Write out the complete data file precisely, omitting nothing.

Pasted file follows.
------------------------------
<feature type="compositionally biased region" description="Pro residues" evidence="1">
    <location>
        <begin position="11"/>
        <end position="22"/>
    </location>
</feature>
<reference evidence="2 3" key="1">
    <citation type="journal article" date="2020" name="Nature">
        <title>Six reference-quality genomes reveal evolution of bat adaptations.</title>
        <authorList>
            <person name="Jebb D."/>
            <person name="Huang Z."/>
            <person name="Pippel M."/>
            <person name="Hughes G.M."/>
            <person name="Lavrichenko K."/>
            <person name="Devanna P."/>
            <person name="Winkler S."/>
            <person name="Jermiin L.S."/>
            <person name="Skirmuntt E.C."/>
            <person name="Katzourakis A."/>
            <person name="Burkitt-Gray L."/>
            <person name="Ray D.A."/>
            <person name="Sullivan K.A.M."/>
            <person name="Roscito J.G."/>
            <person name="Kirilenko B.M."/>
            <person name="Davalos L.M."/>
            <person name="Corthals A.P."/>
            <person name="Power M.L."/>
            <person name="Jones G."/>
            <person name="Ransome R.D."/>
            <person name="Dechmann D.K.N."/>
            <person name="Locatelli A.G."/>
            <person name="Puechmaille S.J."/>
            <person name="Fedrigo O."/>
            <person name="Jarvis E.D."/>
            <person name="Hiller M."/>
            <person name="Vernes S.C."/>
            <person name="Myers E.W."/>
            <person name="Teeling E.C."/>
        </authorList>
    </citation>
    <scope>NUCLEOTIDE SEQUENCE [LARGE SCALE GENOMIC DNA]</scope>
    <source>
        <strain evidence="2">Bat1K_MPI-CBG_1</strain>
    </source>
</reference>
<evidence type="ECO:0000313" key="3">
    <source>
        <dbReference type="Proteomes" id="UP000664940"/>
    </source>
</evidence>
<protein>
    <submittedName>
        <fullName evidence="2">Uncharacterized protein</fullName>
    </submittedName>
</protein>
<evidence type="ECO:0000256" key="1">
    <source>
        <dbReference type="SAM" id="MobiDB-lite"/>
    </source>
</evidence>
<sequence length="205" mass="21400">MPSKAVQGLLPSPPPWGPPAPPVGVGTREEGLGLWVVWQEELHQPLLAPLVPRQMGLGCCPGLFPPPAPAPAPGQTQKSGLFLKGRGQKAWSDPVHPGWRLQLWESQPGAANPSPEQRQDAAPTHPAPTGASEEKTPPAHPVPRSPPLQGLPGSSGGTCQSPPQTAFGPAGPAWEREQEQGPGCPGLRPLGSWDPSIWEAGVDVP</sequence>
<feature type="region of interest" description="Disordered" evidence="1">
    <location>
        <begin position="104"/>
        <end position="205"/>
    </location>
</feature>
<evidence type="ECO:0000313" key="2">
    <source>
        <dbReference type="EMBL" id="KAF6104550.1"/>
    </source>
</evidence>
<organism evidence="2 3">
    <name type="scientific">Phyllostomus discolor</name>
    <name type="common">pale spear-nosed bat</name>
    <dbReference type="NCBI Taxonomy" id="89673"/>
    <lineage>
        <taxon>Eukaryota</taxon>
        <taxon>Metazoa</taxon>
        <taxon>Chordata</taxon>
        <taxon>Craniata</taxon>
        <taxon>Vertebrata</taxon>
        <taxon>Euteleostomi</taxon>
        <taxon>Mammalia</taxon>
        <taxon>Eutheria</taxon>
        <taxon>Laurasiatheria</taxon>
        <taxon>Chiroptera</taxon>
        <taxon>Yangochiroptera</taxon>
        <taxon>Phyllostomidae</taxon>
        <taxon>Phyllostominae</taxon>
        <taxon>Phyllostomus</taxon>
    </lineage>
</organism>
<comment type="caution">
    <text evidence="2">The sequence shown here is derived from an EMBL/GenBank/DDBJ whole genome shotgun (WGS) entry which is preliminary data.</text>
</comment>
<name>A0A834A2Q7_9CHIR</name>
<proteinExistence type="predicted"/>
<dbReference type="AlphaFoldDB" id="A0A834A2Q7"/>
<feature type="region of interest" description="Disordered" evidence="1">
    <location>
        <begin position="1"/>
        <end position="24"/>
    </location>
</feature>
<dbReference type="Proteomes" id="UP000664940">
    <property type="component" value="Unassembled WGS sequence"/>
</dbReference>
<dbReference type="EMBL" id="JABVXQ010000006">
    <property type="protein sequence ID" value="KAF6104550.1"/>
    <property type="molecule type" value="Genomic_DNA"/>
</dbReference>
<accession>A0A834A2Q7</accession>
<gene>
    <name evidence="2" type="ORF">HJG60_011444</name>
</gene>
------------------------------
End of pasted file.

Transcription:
<feature type="compositionally biased region" description="Pro residues" evidence="1">
    <location>
        <begin position="11"/>
        <end position="22"/>
    </location>
</feature>
<reference evidence="2 3" key="1">
    <citation type="journal article" date="2020" name="Nature">
        <title>Six reference-quality genomes reveal evolution of bat adaptations.</title>
        <authorList>
            <person name="Jebb D."/>
            <person name="Huang Z."/>
            <person name="Pippel M."/>
            <person name="Hughes G.M."/>
            <person name="Lavrichenko K."/>
            <person name="Devanna P."/>
            <person name="Winkler S."/>
            <person name="Jermiin L.S."/>
            <person name="Skirmuntt E.C."/>
            <person name="Katzourakis A."/>
            <person name="Burkitt-Gray L."/>
            <person name="Ray D.A."/>
            <person name="Sullivan K.A.M."/>
            <person name="Roscito J.G."/>
            <person name="Kirilenko B.M."/>
            <person name="Davalos L.M."/>
            <person name="Corthals A.P."/>
            <person name="Power M.L."/>
            <person name="Jones G."/>
            <person name="Ransome R.D."/>
            <person name="Dechmann D.K.N."/>
            <person name="Locatelli A.G."/>
            <person name="Puechmaille S.J."/>
            <person name="Fedrigo O."/>
            <person name="Jarvis E.D."/>
            <person name="Hiller M."/>
            <person name="Vernes S.C."/>
            <person name="Myers E.W."/>
            <person name="Teeling E.C."/>
        </authorList>
    </citation>
    <scope>NUCLEOTIDE SEQUENCE [LARGE SCALE GENOMIC DNA]</scope>
    <source>
        <strain evidence="2">Bat1K_MPI-CBG_1</strain>
    </source>
</reference>
<evidence type="ECO:0000313" key="3">
    <source>
        <dbReference type="Proteomes" id="UP000664940"/>
    </source>
</evidence>
<protein>
    <submittedName>
        <fullName evidence="2">Uncharacterized protein</fullName>
    </submittedName>
</protein>
<evidence type="ECO:0000256" key="1">
    <source>
        <dbReference type="SAM" id="MobiDB-lite"/>
    </source>
</evidence>
<sequence length="205" mass="21400">MPSKAVQGLLPSPPPWGPPAPPVGVGTREEGLGLWVVWQEELHQPLLAPLVPRQMGLGCCPGLFPPPAPAPAPGQTQKSGLFLKGRGQKAWSDPVHPGWRLQLWESQPGAANPSPEQRQDAAPTHPAPTGASEEKTPPAHPVPRSPPLQGLPGSSGGTCQSPPQTAFGPAGPAWEREQEQGPGCPGLRPLGSWDPSIWEAGVDVP</sequence>
<feature type="region of interest" description="Disordered" evidence="1">
    <location>
        <begin position="104"/>
        <end position="205"/>
    </location>
</feature>
<evidence type="ECO:0000313" key="2">
    <source>
        <dbReference type="EMBL" id="KAF6104550.1"/>
    </source>
</evidence>
<organism evidence="2 3">
    <name type="scientific">Phyllostomus discolor</name>
    <name type="common">pale spear-nosed bat</name>
    <dbReference type="NCBI Taxonomy" id="89673"/>
    <lineage>
        <taxon>Eukaryota</taxon>
        <taxon>Metazoa</taxon>
        <taxon>Chordata</taxon>
        <taxon>Craniata</taxon>
        <taxon>Vertebrata</taxon>
        <taxon>Euteleostomi</taxon>
        <taxon>Mammalia</taxon>
        <taxon>Eutheria</taxon>
        <taxon>Laurasiatheria</taxon>
        <taxon>Chiroptera</taxon>
        <taxon>Yangochiroptera</taxon>
        <taxon>Phyllostomidae</taxon>
        <taxon>Phyllostominae</taxon>
        <taxon>Phyllostomus</taxon>
    </lineage>
</organism>
<comment type="caution">
    <text evidence="2">The sequence shown here is derived from an EMBL/GenBank/DDBJ whole genome shotgun (WGS) entry which is preliminary data.</text>
</comment>
<name>A0A834A2Q7_9CHIR</name>
<proteinExistence type="predicted"/>
<dbReference type="AlphaFoldDB" id="A0A834A2Q7"/>
<feature type="region of interest" description="Disordered" evidence="1">
    <location>
        <begin position="1"/>
        <end position="24"/>
    </location>
</feature>
<dbReference type="Proteomes" id="UP000664940">
    <property type="component" value="Unassembled WGS sequence"/>
</dbReference>
<dbReference type="EMBL" id="JABVXQ010000006">
    <property type="protein sequence ID" value="KAF6104550.1"/>
    <property type="molecule type" value="Genomic_DNA"/>
</dbReference>
<accession>A0A834A2Q7</accession>
<gene>
    <name evidence="2" type="ORF">HJG60_011444</name>
</gene>